Basement Bulkheads and Cellar Doors – Getting in and out of a basement the old fashioned way

Jun 12, 2014

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Does your home have a basement?  Does your basement have a bulkhead cellar door?  Looking for ways to improve your basement bulkhead door?

When people who are not from the Northeast move into the region, many of them are surprised to find a strange set of doors on the ground outside of the homes they are looking at.  Bulkheads are most commonly found in older homes throughout the Northeast but can also be found in other states where the home has a deep basement.   The basement bulkhead was an important part of the home because more often than not, the bulkhead was the only entrance to the basement.  Yes, it’s true, many older homes have basement access only via an outside bulkhead door.  Homeowners “back in the day” did not want to have a door in their living room (or other room) that lead into a dirt basement.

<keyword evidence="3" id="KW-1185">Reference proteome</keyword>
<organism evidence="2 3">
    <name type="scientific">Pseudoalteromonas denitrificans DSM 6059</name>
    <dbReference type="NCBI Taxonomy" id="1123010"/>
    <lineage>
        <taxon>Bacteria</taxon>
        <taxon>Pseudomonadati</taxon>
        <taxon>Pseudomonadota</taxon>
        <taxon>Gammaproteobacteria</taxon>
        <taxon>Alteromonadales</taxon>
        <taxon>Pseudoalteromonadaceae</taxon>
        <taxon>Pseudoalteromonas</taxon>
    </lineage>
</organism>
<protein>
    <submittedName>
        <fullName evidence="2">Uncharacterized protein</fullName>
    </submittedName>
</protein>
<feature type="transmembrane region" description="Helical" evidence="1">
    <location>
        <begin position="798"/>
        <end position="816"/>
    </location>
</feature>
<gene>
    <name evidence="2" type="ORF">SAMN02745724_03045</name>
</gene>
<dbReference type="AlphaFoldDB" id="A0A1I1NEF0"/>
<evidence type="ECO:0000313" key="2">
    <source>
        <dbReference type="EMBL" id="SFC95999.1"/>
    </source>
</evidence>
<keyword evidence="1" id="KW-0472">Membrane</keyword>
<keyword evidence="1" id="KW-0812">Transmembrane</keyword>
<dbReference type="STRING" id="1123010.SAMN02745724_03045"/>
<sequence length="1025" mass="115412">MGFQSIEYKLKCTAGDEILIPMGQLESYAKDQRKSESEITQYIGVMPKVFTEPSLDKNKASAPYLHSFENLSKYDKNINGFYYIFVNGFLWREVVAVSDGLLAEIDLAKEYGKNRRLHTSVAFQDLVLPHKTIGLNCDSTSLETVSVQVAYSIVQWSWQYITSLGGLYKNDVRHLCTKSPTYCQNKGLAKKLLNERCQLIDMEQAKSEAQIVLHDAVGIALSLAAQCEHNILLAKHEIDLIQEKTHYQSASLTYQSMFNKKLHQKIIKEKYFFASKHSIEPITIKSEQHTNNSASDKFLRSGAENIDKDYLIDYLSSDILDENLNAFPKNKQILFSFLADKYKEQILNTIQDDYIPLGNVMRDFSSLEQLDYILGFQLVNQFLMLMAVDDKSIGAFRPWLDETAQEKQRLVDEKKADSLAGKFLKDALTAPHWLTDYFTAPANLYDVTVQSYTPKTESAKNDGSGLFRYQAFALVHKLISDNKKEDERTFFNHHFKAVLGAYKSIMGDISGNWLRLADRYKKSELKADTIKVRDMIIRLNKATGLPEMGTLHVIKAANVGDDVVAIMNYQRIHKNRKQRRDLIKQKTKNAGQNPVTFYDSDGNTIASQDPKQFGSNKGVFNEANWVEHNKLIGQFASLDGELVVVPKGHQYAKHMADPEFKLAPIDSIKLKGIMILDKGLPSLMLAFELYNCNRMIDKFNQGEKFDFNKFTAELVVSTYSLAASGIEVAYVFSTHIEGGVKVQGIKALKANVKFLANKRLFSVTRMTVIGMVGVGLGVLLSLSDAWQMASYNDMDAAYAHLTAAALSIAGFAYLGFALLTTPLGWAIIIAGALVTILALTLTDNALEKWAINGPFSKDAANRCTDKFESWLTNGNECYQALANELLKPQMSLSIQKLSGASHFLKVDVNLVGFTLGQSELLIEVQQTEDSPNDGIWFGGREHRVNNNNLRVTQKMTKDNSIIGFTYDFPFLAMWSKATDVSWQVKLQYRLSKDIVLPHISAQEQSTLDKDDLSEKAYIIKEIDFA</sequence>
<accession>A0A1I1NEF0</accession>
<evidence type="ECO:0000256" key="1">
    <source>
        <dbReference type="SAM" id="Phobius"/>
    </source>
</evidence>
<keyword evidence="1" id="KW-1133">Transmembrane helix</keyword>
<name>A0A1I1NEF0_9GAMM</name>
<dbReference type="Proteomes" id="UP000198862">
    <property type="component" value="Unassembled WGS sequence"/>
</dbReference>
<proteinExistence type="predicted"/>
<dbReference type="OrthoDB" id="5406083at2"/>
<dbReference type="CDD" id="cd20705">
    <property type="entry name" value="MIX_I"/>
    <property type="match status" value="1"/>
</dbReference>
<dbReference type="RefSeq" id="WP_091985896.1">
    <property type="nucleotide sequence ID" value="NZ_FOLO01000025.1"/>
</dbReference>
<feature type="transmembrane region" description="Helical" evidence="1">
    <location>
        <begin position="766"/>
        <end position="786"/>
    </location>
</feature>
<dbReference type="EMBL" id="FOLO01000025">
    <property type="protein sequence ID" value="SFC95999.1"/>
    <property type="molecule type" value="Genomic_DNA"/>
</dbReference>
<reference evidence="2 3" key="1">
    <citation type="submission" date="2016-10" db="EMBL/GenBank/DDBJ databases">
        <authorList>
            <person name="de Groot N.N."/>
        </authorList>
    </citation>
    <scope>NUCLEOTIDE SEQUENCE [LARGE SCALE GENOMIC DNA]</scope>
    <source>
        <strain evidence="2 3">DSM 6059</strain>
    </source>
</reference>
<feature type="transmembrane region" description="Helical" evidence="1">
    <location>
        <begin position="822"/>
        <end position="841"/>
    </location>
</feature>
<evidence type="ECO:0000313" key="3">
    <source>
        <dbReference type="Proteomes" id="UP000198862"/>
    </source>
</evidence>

The term “basement” when used in regards to an older home is definitely not what we typically envision when someone speaks about their basement.  Today, most basements are finished.  In today’s homes, basements are built out and used as additional living space.  In the past, dating back from the 1950’s for example, a basement was anything from a dirt floor space where the oil tank was kept to a small, dark dirt-floored  “root cellar” type of space.  These basement spaces were definitely not places that you would like to hang around in.

For basements that have a bulkhead, there is an indoor stairwell that usually leads down  to a proper door and doorway.  The bulkhead provides a form of (legal) egress should you wish to add a bedroom in the basement and, it is also an additional way to get into the basement (should you wish to create an income suite in your basement).

If you are looking to have your bulkhead and/or bulkhead stairwell replaced, schedule your free estimate.

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